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Figure 4. thermogravimetric curves of CN, PEG and CN + PEG (2%). The adopted extrusion temperature is marked with a dash line.
Figure 4. thermogravimetric curves of CN, PEG and CN + PEG (2%). The adopted extrusion temperature is marked with a dash line.
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Figure 5. specimens obtained by injection moulding: comparison regarding transparency.
Figure 5. specimens obtained by injection moulding: comparison regarding transparency.
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Figure 6. SEM micrographs obtained on cryofractured surfaces obtained from tensile specimens of different PLA/Chitin nanofibrils composites.
Figure 6. SEM micrographs obtained on cryofractured surfaces obtained from tensile specimens of different PLA/Chitin nanofibrils composites.
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Figure 7. SEM micrographs obtained on cryofractured surfaces obtained from tensile specimens of different PLA/Chitin nanofibrils composites. From left to right the content of CN increases.
Figure 7. SEM micrographs obtained on cryofractured surfaces obtained from tensile specimens of different PLA/Chitin nanofibrils composites. From left to right the content of CN increases.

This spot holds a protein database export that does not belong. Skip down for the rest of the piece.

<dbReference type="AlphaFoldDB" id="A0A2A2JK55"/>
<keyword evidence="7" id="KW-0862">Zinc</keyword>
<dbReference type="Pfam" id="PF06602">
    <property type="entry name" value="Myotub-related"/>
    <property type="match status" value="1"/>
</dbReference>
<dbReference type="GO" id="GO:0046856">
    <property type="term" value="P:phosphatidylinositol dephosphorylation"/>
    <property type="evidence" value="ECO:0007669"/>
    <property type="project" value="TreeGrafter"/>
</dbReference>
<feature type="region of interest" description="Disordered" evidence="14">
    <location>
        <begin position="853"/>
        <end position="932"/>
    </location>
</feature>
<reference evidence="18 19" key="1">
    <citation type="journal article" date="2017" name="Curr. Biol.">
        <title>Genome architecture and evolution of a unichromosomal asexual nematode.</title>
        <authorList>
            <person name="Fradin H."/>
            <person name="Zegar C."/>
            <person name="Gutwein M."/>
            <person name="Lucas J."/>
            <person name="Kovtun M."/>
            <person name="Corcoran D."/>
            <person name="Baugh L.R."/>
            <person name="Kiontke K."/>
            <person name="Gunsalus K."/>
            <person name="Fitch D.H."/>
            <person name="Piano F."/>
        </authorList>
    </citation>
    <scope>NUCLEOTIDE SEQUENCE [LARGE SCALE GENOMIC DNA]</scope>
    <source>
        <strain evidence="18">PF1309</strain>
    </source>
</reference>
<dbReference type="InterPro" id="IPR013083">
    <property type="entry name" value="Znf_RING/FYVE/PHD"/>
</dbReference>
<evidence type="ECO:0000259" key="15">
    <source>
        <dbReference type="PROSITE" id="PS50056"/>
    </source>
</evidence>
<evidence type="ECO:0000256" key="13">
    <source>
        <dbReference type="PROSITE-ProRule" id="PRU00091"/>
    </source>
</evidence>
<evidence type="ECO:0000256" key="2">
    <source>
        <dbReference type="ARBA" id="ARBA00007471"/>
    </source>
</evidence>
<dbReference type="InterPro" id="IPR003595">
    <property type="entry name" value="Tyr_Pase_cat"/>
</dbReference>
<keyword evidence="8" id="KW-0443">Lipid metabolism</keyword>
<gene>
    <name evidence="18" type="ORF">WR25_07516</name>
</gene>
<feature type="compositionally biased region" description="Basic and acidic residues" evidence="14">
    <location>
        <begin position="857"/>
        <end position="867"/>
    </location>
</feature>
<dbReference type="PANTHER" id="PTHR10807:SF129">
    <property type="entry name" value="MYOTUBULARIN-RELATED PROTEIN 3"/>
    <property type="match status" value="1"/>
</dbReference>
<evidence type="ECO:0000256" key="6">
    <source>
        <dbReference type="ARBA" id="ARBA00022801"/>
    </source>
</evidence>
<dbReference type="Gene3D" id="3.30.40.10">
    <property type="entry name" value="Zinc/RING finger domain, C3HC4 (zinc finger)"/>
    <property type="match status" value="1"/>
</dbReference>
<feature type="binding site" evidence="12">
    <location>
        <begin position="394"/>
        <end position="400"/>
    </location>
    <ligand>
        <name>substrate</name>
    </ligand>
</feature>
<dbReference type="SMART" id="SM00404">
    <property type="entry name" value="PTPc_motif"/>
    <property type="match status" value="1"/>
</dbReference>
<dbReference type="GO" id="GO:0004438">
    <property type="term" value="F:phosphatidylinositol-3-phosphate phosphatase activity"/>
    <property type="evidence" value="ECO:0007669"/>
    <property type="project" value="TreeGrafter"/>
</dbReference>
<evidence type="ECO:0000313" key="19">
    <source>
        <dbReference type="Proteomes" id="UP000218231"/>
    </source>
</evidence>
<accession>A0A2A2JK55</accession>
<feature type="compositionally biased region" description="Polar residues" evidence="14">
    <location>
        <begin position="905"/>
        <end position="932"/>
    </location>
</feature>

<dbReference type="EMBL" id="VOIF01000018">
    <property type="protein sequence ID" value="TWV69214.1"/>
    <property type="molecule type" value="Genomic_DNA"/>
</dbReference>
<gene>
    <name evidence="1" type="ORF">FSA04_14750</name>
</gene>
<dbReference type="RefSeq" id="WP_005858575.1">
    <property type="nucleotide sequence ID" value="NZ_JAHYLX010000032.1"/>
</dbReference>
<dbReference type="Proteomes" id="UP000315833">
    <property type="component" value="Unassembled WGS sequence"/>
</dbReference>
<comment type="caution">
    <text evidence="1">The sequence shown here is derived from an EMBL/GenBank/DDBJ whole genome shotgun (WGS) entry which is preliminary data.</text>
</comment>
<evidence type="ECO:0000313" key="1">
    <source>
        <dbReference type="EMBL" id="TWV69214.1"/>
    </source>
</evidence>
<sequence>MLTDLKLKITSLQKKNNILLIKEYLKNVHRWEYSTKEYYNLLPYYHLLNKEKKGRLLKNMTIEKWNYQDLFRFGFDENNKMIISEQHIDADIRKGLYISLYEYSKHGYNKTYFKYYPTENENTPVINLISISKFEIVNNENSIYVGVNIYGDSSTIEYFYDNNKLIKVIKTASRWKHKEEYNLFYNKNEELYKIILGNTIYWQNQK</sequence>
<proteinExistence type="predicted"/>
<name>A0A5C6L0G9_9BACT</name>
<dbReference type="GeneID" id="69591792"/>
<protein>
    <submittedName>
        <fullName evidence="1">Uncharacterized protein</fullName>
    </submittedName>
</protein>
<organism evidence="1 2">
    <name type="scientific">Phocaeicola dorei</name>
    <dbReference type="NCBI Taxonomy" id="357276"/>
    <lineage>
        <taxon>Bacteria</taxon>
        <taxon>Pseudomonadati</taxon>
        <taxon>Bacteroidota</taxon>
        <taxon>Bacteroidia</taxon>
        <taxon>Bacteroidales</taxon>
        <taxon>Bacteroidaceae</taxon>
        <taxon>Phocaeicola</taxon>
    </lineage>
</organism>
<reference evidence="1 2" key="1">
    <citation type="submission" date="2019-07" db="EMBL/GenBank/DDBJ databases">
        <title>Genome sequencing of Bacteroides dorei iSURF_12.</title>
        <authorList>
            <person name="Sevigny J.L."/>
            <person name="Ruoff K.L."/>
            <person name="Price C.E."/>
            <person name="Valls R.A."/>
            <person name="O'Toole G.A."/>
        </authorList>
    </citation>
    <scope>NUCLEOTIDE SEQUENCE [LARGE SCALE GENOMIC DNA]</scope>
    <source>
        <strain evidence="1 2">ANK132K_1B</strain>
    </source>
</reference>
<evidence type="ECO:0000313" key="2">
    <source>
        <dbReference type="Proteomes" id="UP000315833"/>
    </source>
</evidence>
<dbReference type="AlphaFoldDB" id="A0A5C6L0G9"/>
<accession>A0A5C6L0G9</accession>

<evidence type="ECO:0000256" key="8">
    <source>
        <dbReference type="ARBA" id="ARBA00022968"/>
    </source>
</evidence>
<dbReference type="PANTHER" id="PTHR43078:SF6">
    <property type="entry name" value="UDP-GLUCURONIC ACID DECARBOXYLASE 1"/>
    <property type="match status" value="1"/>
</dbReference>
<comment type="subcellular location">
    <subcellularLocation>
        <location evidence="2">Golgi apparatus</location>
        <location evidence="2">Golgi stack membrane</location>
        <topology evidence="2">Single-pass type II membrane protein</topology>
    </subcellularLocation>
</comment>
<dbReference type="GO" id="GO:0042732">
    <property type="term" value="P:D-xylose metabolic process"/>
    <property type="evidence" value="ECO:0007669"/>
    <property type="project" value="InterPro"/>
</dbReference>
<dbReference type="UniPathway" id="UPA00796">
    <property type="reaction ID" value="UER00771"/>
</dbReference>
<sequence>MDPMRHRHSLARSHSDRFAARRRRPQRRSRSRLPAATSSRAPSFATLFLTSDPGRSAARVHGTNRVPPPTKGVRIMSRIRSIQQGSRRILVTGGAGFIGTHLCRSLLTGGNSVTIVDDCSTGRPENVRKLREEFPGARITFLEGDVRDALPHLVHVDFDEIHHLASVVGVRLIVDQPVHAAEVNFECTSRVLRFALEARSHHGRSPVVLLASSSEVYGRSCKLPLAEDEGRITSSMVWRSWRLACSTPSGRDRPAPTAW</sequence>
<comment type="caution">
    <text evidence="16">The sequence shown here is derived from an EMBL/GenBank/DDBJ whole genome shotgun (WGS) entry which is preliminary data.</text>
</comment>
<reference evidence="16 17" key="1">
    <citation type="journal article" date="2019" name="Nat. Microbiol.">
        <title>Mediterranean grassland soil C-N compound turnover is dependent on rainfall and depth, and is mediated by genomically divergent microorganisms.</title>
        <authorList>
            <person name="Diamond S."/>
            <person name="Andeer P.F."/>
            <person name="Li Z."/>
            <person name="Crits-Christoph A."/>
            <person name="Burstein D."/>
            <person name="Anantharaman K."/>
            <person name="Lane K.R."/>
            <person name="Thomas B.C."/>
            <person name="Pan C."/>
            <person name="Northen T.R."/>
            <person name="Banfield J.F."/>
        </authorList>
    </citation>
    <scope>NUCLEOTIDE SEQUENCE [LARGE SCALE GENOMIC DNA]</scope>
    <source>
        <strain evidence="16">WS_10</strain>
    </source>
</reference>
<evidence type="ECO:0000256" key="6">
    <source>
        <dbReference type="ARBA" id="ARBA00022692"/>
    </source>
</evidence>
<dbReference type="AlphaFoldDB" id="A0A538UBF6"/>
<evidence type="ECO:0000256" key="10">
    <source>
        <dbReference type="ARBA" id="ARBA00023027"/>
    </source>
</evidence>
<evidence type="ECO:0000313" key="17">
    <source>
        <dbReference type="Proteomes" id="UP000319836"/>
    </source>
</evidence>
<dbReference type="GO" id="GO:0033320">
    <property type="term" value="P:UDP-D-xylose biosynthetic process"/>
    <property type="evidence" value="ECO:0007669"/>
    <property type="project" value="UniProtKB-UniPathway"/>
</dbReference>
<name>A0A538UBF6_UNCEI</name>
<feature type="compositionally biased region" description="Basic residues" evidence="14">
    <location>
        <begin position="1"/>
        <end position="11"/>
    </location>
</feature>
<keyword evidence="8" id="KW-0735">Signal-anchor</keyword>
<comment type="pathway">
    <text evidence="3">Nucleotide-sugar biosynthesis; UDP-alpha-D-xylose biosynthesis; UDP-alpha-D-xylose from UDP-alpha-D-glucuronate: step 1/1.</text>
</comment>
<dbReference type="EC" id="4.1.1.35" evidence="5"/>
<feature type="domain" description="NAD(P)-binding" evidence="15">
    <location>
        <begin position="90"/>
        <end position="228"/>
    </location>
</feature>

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Figure 8. TEM micrographs obtained on the P10low2CN sample at different magnifications.
Figure 8. TEM micrographs obtained on the P10low2CN sample at different magnifications.
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Figure 9. (a,b) Infrared ATR spectra of P10low, P10low2CN, P10low5CN and P10low12CN.
Figure 9. (a,b) Infrared ATR spectra of P10low, P10low2CN, P10low5CN and P10low12CN.
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Figure 10. Analysis of thermal properties from first and second heating steps in PLA/Cn nanocomposites: (a) trend of Tg as a function of % by weight of CN; (b) trend of Tg as a function of PEG 400 content and dashed lines to extrapolate Tg at 0% by weight of PEG; (c) trend of crystallinity as function of % by weight of CN; (d) trend of crystallinity as a function of % by weight of PEG 400.
Figure 10. Analysis of thermal properties from first and second heating steps in PLA/Cn nanocomposites: (a) trend of Tg as a function of % by weight of CN; (b) trend of Tg as a function of PEG 400 content and dashed lines to extrapolate Tg at 0% by weight of PEG; (c) trend of crystallinity as function of % by weight of CN; (d) trend of crystallinity as a function of % by weight of PEG 400.
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Figure 11. Tensile results to compare the use of PEG with high and low molecular weight: (a) example of stress vs. strain curve of the ductile composites; (b) Young’s Modulus E; (c) Stress at yield σy; (d) stress at break σb; (e) elongation at break εb. Standard deviation is reported as error bars.
Figure 11. Tensile results to compare the use of PEG with high and low molecular weight: (a) example of stress vs. strain curve of the ductile composites; (b) Young’s Modulus E; (c) Stress at yield σy; (d) stress at break σb; (e) elongation at break εb. Standard deviation is reported as error bars.